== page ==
Apple has finally discontinued the iPod touch, ending the product’s lineup after two decades of market dominance. So how much can you get for one now?
The discontinuation of the Apple iPod in 2022 marked the end of an era, closing out two decades of the company’s market dominance in the portable media industry, but does that mean that resale values for the vintage products will go up or down? It’s unclear, though data might provide a guess at where the market is trending. The last iPod to be released by Apple was the seventh-generation iPod touch, which was last refreshed in 2019. It was still sold on Apple’s website through May 2022, albeit without a homepage on the site, showing serious neglect even before it was finally discontinued. However, when the company announced it would only be sold while supplies last, the remaining stock quickly sold out.
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The iPod came a long way from the first iteration in 2001 to the final iPod touch to be sold, so users looking for an old iPod in their drawer might be surprised by what they find. The first-ever iPod was a thick and clunky music player that only featured about five gigabytes of storage. Although it is large by modern standards, the iPod was revolutionary compared to its competing portable cassette and compact disc players. It used a spinning hard drive that’s similar to the one that can be found in computers, and required FireWire for syncing and charging. This is a far cry from the thin and elegant devices that Apple is now known for. Over the years, the company continued to use flash storage to make devices smaller and sleeker, so there are a variety of different iPods that were sold in its two-decade run.
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It’s reasonable to expect for resale prices to climb for older iPods, since there is no way to purchase new ones following Apple’s discontinuation of the lineup. However, a report from SellCell shows that might not be the case. On average, iPods have depreciated a whopping 89 percent since their original release date, according to the report. Prices vary depending on the device, release date, and storage configuration — but all show a bleak outlook for the iPod resale market. The report states that the iPod with the most resale value is the seventh-generation iPod touch, which is the most recent of the devices, holding an average value of $100 on the resale market. This is slightly misleading, though, as it represents the one of the largest storage configurations available for purchase. The majority of seventh-generation iPod touches available on the market will be less than 256 gigabytes, which correspond to less value.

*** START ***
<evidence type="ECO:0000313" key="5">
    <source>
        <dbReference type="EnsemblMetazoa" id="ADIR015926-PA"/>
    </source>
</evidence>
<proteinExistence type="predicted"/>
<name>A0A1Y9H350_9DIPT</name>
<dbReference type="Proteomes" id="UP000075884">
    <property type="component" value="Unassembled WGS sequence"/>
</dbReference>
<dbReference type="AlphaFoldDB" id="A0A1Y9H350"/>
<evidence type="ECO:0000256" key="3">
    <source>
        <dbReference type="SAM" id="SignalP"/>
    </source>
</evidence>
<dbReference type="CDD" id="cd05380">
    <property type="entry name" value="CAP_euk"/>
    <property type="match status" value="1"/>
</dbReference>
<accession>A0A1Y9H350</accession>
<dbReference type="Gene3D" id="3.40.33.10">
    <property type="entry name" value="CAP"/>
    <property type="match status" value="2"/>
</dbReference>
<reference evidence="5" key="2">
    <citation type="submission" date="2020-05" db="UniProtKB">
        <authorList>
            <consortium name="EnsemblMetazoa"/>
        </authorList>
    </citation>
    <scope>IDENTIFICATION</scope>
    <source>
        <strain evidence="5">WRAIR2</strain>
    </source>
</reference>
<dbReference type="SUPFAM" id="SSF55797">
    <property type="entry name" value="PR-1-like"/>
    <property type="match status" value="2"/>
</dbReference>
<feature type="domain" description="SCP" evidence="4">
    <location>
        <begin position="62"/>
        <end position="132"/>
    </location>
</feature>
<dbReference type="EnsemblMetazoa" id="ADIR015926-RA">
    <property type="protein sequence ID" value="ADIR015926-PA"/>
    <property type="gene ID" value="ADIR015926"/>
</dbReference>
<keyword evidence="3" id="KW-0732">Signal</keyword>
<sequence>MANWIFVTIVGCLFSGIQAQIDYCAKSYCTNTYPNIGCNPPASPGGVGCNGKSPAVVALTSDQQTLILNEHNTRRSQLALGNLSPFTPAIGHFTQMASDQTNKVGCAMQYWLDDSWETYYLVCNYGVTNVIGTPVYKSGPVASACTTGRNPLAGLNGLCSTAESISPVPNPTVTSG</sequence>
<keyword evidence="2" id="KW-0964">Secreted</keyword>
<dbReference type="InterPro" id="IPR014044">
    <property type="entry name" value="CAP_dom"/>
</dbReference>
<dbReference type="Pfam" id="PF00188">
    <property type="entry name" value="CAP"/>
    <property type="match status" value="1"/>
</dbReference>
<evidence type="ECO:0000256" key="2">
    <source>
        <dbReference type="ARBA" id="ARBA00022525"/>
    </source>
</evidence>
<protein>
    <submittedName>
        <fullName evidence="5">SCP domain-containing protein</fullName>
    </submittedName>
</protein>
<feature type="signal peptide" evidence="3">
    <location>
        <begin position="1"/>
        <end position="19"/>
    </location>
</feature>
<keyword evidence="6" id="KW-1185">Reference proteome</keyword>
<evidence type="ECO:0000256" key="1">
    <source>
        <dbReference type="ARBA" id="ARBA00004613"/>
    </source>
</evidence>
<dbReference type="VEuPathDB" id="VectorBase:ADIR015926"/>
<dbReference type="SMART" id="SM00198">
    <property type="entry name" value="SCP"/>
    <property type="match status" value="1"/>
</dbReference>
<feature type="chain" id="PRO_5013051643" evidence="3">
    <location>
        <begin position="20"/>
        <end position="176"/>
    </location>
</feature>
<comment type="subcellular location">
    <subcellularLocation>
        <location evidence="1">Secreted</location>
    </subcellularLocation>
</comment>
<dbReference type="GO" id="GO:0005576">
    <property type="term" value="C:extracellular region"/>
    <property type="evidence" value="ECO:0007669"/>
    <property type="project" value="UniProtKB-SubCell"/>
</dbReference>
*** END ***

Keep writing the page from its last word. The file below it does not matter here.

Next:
Outrageous Resale Values Are Anomalies
Though there are listings on resale sites with extremely high asking prices, they are the anomaly, and few have been successfully sold for these prices to date. There will be a demand for vintage iPods that are rare and in good condition, but the average old iPod found in a drawer won’t be worth much. One listing on eBay is asking $100,000 for a collection of limited-edition iPods in working order, and although it has 141 people currently watching the items, it hasn’t sold yet. The item page lists that the included iPods are from Apple’s series of devices that featured successful artists. Included in the package are the Billie Holiday iPod, Jimi Hendrix iPod, Bob Marley iPod, and the John Lennon iPod. These were all limited-edition devices with all of the original packaging in good condition, hence the asking price, but it still hasn’t sold.
So, should you sell that old iPod sitting in a junk drawer somewhere? The resale market isn’t likely to jolt anytime soon — values increased just three percent since the discontinuation, per the report — so the answer might be no. Many people have an emotional attachment to their iPods, since a few generations grew up with the devices or moved through pivotal life moments with an iPod. There is a sense of nostalgia associated with the product, perhaps more-so than with any other Apple devices. For that reason, it might be better to hold onto an old iPod rather than sell it for a few bucks.
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Source: SellCell, eBay
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About The Author
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Brady Snyder is a journalism and computer science student at St. John’s University. Brady is knowledgable in all things technology, hardware and software, with a concentration in Apple and MacOS.
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